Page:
Welcome to Vinyl Nights, a New York based event that specializes in music from the 1970s to the early 1990s. It’s taken place at The Bowery Electric and other venues in the past with great success. This year, every Thursday from July to the end of August, it’s held at Bella Abzug Park by the Hudson Yards Vessel.

Totally free to the public, Vinyl Nights celebrates everything that makes New York City great, but beyond that, it honors the musical genius of Black artists across the eras.

If there is anything to be learned from 2020 to now, it is that life is unpredictable. Whatever structure we had in our day to day was abruptly uprooted by COVID-19, making even the most simple tasks complicated. Our relationships with others were similarly impacted; suddenly all plans hinged on the results of your latest COVID test, and whether that restaurant or bar you had in mind was open. If you wanted to paint the town red, you were out of luck because all the clubs were closed. As is often the case in times of crisis, people have tried to keep their spirits high through music. And if you know anything about Black people in particular, you know what a saving grace music has been for us.

Let’s discard humility for a moment here. The creative talent of Black people is beyond dispute, and our contributions to music can’t be quantified. The list of specific genres pioneered by Black people is endless. Funk? Ours. Rhythm and Blues? Oh, yes. Disco? Hi there. Hip Hop? Take a guess. Even in genres that aren’t typically associated with Black people, we find a way to make a mark of some kind.

The DJs hired to spin at Vinyl Nights are not only proficient at their craft, they know how to engage the crowd. Sure, they might throw in some Teena Marie, The Bee Gees, and early Madonna for just a touch of diversity, but it’s The Brothers Johnson, Earth, Wind & Fire, Dynasty, Chaka Khan, and other Black artists who make the party lit.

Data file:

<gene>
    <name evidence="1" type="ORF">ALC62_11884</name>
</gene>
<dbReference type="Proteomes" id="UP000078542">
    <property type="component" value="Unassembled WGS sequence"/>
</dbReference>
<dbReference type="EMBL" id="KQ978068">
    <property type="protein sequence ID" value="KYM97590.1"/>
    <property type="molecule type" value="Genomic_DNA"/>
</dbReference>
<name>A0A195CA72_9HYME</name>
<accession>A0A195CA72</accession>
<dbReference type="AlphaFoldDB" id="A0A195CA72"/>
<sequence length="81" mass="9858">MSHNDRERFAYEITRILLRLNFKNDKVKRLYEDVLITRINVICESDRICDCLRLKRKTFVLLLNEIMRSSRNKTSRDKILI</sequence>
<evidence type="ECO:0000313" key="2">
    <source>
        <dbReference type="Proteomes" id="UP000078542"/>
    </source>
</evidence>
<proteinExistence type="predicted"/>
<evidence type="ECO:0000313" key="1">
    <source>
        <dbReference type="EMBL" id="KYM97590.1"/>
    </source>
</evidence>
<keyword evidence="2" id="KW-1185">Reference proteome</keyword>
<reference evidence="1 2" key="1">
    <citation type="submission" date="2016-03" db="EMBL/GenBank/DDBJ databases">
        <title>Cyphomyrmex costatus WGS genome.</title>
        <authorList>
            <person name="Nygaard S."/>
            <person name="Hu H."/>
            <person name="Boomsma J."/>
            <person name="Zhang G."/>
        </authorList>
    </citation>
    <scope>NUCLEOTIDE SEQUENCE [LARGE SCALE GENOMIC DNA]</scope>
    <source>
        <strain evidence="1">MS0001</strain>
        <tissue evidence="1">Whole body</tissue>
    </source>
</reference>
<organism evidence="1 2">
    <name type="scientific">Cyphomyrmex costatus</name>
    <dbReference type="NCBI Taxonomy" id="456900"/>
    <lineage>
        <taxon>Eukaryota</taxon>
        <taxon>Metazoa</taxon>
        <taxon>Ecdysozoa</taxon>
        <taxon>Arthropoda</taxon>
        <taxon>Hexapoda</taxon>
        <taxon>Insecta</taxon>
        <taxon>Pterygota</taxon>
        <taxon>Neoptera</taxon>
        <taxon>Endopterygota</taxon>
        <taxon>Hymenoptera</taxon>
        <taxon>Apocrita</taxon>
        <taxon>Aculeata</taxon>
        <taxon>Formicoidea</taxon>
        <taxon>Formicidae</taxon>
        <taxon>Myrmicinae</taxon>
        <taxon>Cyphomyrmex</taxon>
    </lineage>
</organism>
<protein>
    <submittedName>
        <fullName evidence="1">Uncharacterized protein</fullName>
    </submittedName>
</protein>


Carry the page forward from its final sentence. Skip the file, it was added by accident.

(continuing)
While it’s been many years since those artists first came on the scene, their music is timeless, so younger people can connect with it just as much as the older folks do. And when the music shifts to A Tribe Called Quest, Brand Nubian, and Big Daddy Kane, everybody is getting down, even if they’ve never heard of those artists before. It’s truly a beautiful thing to witness.

From 6 PM to 9 PM (some DJs will stretch to 9:30 PM if they can get away with it), throw your cares away and bask in the joy of being alive. Bubbles and beach balls fly, and that pungent scent in the air is either incense, weed or both. The dancing is as eclectic as the music.

Look out for folks doing the Hustle, The Mashed Potato, The Running Man and dances that are, shall we say, unique. Breakdancing tends to make an appearance as the sun goes down, and when the DJ throws a Reggae curveball at the end of their set, revelers ‘buss ah wine.’ Dance circles show love to the person doing their thing in the middle, whatever it is. A Black woman shakes her tambourine on time with the music for a little razzle dazzle. There are no surprises there. The groove is in our blood.

If you aren’t one for dancing, that’s OK. You can bop your head at least while you sip a little something. If you’re older, reminisce about how clubbing used to be before smartphones, and if you’re too young to know what that was like, use your imagination. Which is better? Well, that depends on who you ask.

Vinyl Nights rocks Bella Abzug Park between 34th and 35th streets, at the midway point of 10th and 11th avenue. If you get lost in the area, just follow the music. For more information, follow Mobile Mondays on Instagram @mobilemondays or Hudson Yards Hell’s Kitchen @hudsonyardshellskitchen